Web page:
The Church in Connecticut 1705-1807 - Letters

From The Church in Connecticut 1705-1807 page 10



St George Talbot to the Secretary.

New York Septembr 10-1762

Revd Sir

I received your favor of the 24th of Febr last in July. I congratulate your appointment to so Honorable a Post as Secretary to the Incorporated Society for the Propagation of the Gospel in Foreign parts ; & employed upon the most pious & benevolent design, and Blessed be the Almighty who is the giver of every good & perfect who hath enabled me to be instrumental in furthering their pious designs. I have taken no small pains since they have done me the Honor to make me a member of their Honorable Board to acquaint myself with the Religious state of the people both in this Province & sundry Towns in the Western part of Connecticut Governmt as well as this, deserving my notice and charity I have this summer given to Saint John Church at Stamford £100 more to be immediately laid out in finishing the Church, and silver plate for the Communion Service, I have also given £100 to the Church of Norwalk to purchase Land in the Society's name to add to that Glebe, the Deed to be recorded and sent over to the Venerable Society.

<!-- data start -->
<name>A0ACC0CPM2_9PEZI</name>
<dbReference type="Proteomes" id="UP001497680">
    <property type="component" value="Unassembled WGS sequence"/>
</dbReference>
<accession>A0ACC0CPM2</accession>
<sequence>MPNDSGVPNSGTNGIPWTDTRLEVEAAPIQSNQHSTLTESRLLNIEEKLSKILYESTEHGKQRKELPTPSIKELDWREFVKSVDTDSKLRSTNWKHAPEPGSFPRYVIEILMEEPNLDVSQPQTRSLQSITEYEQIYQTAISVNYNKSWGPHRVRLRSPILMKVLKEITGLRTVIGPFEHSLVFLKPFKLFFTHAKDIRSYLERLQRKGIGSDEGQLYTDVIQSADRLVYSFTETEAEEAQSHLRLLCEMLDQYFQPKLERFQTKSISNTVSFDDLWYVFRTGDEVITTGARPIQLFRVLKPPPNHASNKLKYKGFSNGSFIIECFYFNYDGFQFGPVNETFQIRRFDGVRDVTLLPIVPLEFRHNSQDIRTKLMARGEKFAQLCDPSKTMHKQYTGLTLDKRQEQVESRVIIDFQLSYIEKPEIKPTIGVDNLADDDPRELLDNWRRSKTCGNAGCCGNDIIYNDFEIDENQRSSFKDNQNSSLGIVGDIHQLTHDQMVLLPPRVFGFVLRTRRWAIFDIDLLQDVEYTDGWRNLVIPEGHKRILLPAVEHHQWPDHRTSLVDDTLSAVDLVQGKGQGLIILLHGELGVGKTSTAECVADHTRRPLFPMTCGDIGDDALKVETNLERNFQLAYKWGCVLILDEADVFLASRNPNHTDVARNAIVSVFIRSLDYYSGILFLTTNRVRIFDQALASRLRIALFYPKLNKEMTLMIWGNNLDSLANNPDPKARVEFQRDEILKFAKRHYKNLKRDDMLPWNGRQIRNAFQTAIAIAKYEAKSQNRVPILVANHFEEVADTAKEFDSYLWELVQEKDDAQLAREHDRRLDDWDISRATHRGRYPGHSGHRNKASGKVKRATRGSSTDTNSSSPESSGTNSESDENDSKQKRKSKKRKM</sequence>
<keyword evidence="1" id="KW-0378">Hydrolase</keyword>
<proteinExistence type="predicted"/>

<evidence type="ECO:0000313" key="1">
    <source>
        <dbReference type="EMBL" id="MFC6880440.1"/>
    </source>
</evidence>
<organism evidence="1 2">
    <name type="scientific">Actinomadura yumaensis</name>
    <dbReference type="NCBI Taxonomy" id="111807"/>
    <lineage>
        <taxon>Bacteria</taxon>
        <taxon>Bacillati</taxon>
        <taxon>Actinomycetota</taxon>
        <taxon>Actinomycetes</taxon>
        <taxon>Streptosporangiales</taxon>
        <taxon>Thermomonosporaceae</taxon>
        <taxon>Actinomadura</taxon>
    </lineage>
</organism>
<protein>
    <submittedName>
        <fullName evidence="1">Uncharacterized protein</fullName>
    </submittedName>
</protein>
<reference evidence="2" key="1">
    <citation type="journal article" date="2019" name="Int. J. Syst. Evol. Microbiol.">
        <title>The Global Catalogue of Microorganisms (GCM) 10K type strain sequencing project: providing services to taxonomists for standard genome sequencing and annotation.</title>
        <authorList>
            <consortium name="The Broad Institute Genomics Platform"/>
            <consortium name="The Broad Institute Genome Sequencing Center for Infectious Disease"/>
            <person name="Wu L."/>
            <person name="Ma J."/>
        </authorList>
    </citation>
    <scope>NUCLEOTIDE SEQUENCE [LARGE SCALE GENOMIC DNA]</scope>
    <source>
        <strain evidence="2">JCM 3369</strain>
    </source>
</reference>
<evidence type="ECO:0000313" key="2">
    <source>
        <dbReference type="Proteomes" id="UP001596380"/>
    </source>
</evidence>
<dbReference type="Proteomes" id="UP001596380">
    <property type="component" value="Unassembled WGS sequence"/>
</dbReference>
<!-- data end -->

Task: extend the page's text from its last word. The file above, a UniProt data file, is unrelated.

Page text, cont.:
I have also given £200 to Trinity Church at Fairfield for the same use I have also given £100 to Derby for the same use, all in the Society's name. A more particular account I judge you mav receive from the several missionaries that doth receive them — in October last I desired the Revd Mr Dibblee of Stamford who is indefatigable in his endeavours to serve the Interest of true Religion and our Holy Church, whose services I find universally acceptable, and his life agreeable to his Public Character, to meet me at St. George's Church at North Castle, the second Sunday in Octr last, and was surprised both at the number and devout behaviour of the People, for the church, could not contain them, the particular service he performed beyond doubt be will transmit to you, if he hath not done it. He accompanied me from thence to Bedford, Coompond, Peach Kills, Croton, & returned by the White Plains. The state of Religion I truly found deplorable enough, for excepting Bedford, they were as sheep without a shepherd a prey to various sectaries & enthusiastic lay teachers, there are many well wishers and professors of the Church among them which doth not hear the Liturgy in several years. The worthy Mr Wetmore hath made the same Tour with me. Nay larger even to Fish Kills (there I offered them £1,000 to purchase a Glebe and a House & he agreed for the same if they would have done their part, & subscribe £40 per annum to administer support, since they have had the concurrence of Society in their favour, but zeal is too cold there) I think it would be happy if an Itinerant Missionary could be fixed at North Castle, for when even the vacancy at Rye shall be supplied as the Revd Mr. Punderson when I was at Darby in June last, said that if he had a call to Rye he would gladly accept it (with the liberty of the venerable society). As I now know that he is called & hath accepted it. The Revd Mr. Lamson preached the Convention Sermon to the great satisfaction not only of the Brethren but myself, and I think they are all a sett of worthy Pious Sober Clergymen, and are usefully employed in their several missions. I have proposed to Mr Dibblee to take another Tour to the former places and to visit some others who hath requested the favour of me, for the which the Revd Messrs Lamson & Leaming hath also consented to take a tour with me. For I cannot be easy to see such numbers of People live without God in the world, for where there is no regard to Sunday, to the Public Worship of Almighty God, there is scarce any sense of Religion among a People & their moral state is soon as deplorable as their Religious, after which a more particular account of these places, their number, their particular professions, distances each place from the other and from any Clergymen in Holy Orders of our Church, I shall lay before the Venerable Board together with my humble Opinion what ought in Charity, to be done for the support of their spiritual wants. My mite yearly whilst Life by the Blessing of the Almighty, shall be always moving.